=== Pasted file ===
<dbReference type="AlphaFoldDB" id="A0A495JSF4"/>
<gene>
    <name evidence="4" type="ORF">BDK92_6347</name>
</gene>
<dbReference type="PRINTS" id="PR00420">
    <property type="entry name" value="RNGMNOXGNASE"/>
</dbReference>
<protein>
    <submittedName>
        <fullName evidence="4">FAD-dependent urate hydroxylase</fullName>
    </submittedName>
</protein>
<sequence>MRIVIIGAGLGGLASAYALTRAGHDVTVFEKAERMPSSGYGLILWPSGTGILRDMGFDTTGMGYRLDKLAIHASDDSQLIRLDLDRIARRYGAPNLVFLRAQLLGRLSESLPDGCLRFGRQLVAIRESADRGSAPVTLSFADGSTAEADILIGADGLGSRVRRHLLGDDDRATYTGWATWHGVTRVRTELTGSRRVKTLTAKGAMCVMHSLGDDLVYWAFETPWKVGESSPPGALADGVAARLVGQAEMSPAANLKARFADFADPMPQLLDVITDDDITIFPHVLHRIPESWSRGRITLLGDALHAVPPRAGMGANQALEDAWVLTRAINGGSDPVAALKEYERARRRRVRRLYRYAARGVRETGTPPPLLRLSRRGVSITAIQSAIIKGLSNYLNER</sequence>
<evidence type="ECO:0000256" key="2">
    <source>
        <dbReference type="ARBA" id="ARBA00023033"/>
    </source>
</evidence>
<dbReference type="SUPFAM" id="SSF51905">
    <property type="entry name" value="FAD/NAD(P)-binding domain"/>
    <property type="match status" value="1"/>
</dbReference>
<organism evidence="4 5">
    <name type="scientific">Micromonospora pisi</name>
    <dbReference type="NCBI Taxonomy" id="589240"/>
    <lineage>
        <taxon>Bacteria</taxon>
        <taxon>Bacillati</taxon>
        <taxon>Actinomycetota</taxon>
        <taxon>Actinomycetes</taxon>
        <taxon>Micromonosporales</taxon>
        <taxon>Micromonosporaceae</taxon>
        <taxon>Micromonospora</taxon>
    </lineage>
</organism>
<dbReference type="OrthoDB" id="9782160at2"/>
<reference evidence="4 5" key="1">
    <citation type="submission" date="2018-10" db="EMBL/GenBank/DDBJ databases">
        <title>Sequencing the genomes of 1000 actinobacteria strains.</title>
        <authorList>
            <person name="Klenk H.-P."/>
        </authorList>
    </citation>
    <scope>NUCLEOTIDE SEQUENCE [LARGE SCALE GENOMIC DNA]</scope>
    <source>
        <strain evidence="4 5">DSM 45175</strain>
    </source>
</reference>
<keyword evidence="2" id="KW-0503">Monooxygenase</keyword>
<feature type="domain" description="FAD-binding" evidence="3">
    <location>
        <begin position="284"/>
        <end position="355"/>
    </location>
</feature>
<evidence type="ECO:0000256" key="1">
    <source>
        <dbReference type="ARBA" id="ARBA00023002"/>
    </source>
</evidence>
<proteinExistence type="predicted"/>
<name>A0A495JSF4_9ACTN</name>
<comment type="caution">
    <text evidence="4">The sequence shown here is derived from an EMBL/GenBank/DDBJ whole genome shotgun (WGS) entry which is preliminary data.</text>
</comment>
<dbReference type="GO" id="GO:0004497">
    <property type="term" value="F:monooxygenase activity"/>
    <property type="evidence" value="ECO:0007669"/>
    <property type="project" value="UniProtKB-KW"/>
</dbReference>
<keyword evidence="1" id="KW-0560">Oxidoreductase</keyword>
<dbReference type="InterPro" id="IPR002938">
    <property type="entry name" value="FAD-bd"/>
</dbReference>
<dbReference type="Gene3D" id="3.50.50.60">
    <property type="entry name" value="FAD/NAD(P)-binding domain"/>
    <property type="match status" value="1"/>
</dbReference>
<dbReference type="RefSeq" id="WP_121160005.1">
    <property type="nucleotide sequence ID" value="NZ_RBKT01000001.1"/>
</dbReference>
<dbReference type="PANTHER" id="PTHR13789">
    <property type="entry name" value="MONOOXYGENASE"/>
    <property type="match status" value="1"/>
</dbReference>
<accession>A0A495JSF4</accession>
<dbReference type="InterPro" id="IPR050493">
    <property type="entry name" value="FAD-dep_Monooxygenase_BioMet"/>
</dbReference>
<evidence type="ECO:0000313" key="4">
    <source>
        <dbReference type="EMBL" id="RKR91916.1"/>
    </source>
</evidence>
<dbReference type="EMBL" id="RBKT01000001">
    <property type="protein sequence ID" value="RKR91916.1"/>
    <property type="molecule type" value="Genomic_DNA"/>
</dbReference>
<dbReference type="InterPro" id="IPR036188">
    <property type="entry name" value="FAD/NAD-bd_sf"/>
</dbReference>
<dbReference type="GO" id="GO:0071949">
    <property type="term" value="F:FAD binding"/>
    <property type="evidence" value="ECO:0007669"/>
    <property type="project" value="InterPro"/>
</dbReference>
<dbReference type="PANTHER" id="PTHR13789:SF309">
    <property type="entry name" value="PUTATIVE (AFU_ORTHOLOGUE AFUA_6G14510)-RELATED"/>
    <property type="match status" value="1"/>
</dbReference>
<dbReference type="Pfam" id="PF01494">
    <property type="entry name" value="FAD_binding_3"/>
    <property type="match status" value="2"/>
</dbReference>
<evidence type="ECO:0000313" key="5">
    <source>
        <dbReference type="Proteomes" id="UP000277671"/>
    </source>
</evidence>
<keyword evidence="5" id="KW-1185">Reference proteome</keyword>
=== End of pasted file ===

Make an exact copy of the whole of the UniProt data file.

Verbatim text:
<dbReference type="AlphaFoldDB" id="A0A495JSF4"/>
<gene>
    <name evidence="4" type="ORF">BDK92_6347</name>
</gene>
<dbReference type="PRINTS" id="PR00420">
    <property type="entry name" value="RNGMNOXGNASE"/>
</dbReference>
<protein>
    <submittedName>
        <fullName evidence="4">FAD-dependent urate hydroxylase</fullName>
    </submittedName>
</protein>
<sequence>MRIVIIGAGLGGLASAYALTRAGHDVTVFEKAERMPSSGYGLILWPSGTGILRDMGFDTTGMGYRLDKLAIHASDDSQLIRLDLDRIARRYGAPNLVFLRAQLLGRLSESLPDGCLRFGRQLVAIRESADRGSAPVTLSFADGSTAEADILIGADGLGSRVRRHLLGDDDRATYTGWATWHGVTRVRTELTGSRRVKTLTAKGAMCVMHSLGDDLVYWAFETPWKVGESSPPGALADGVAARLVGQAEMSPAANLKARFADFADPMPQLLDVITDDDITIFPHVLHRIPESWSRGRITLLGDALHAVPPRAGMGANQALEDAWVLTRAINGGSDPVAALKEYERARRRRVRRLYRYAARGVRETGTPPPLLRLSRRGVSITAIQSAIIKGLSNYLNER</sequence>
<evidence type="ECO:0000256" key="2">
    <source>
        <dbReference type="ARBA" id="ARBA00023033"/>
    </source>
</evidence>
<dbReference type="SUPFAM" id="SSF51905">
    <property type="entry name" value="FAD/NAD(P)-binding domain"/>
    <property type="match status" value="1"/>
</dbReference>
<organism evidence="4 5">
    <name type="scientific">Micromonospora pisi</name>
    <dbReference type="NCBI Taxonomy" id="589240"/>
    <lineage>
        <taxon>Bacteria</taxon>
        <taxon>Bacillati</taxon>
        <taxon>Actinomycetota</taxon>
        <taxon>Actinomycetes</taxon>
        <taxon>Micromonosporales</taxon>
        <taxon>Micromonosporaceae</taxon>
        <taxon>Micromonospora</taxon>
    </lineage>
</organism>
<dbReference type="OrthoDB" id="9782160at2"/>
<reference evidence="4 5" key="1">
    <citation type="submission" date="2018-10" db="EMBL/GenBank/DDBJ databases">
        <title>Sequencing the genomes of 1000 actinobacteria strains.</title>
        <authorList>
            <person name="Klenk H.-P."/>
        </authorList>
    </citation>
    <scope>NUCLEOTIDE SEQUENCE [LARGE SCALE GENOMIC DNA]</scope>
    <source>
        <strain evidence="4 5">DSM 45175</strain>
    </source>
</reference>
<keyword evidence="2" id="KW-0503">Monooxygenase</keyword>
<feature type="domain" description="FAD-binding" evidence="3">
    <location>
        <begin position="284"/>
        <end position="355"/>
    </location>
</feature>
<evidence type="ECO:0000256" key="1">
    <source>
        <dbReference type="ARBA" id="ARBA00023002"/>
    </source>
</evidence>
<proteinExistence type="predicted"/>
<name>A0A495JSF4_9ACTN</name>
<comment type="caution">
    <text evidence="4">The sequence shown here is derived from an EMBL/GenBank/DDBJ whole genome shotgun (WGS) entry which is preliminary data.</text>
</comment>
<dbReference type="GO" id="GO:0004497">
    <property type="term" value="F:monooxygenase activity"/>
    <property type="evidence" value="ECO:0007669"/>
    <property type="project" value="UniProtKB-KW"/>
</dbReference>
<keyword evidence="1" id="KW-0560">Oxidoreductase</keyword>
<dbReference type="InterPro" id="IPR002938">
    <property type="entry name" value="FAD-bd"/>
</dbReference>
<dbReference type="Gene3D" id="3.50.50.60">
    <property type="entry name" value="FAD/NAD(P)-binding domain"/>
    <property type="match status" value="1"/>
</dbReference>
<dbReference type="RefSeq" id="WP_121160005.1">
    <property type="nucleotide sequence ID" value="NZ_RBKT01000001.1"/>
</dbReference>
<dbReference type="PANTHER" id="PTHR13789">
    <property type="entry name" value="MONOOXYGENASE"/>
    <property type="match status" value="1"/>
</dbReference>
<accession>A0A495JSF4</accession>
<dbReference type="InterPro" id="IPR050493">
    <property type="entry name" value="FAD-dep_Monooxygenase_BioMet"/>
</dbReference>
<evidence type="ECO:0000313" key="4">
    <source>
        <dbReference type="EMBL" id="RKR91916.1"/>
    </source>
</evidence>
<dbReference type="EMBL" id="RBKT01000001">
    <property type="protein sequence ID" value="RKR91916.1"/>
    <property type="molecule type" value="Genomic_DNA"/>
</dbReference>
<dbReference type="InterPro" id="IPR036188">
    <property type="entry name" value="FAD/NAD-bd_sf"/>
</dbReference>
<dbReference type="GO" id="GO:0071949">
    <property type="term" value="F:FAD binding"/>
    <property type="evidence" value="ECO:0007669"/>
    <property type="project" value="InterPro"/>
</dbReference>
<dbReference type="PANTHER" id="PTHR13789:SF309">
    <property type="entry name" value="PUTATIVE (AFU_ORTHOLOGUE AFUA_6G14510)-RELATED"/>
    <property type="match status" value="1"/>
</dbReference>
<dbReference type="Pfam" id="PF01494">
    <property type="entry name" value="FAD_binding_3"/>
    <property type="match status" value="2"/>
</dbReference>
<evidence type="ECO:0000313" key="5">
    <source>
        <dbReference type="Proteomes" id="UP000277671"/>
    </source>
</evidence>
<keyword evidence="5" id="KW-1185">Reference proteome</keyword>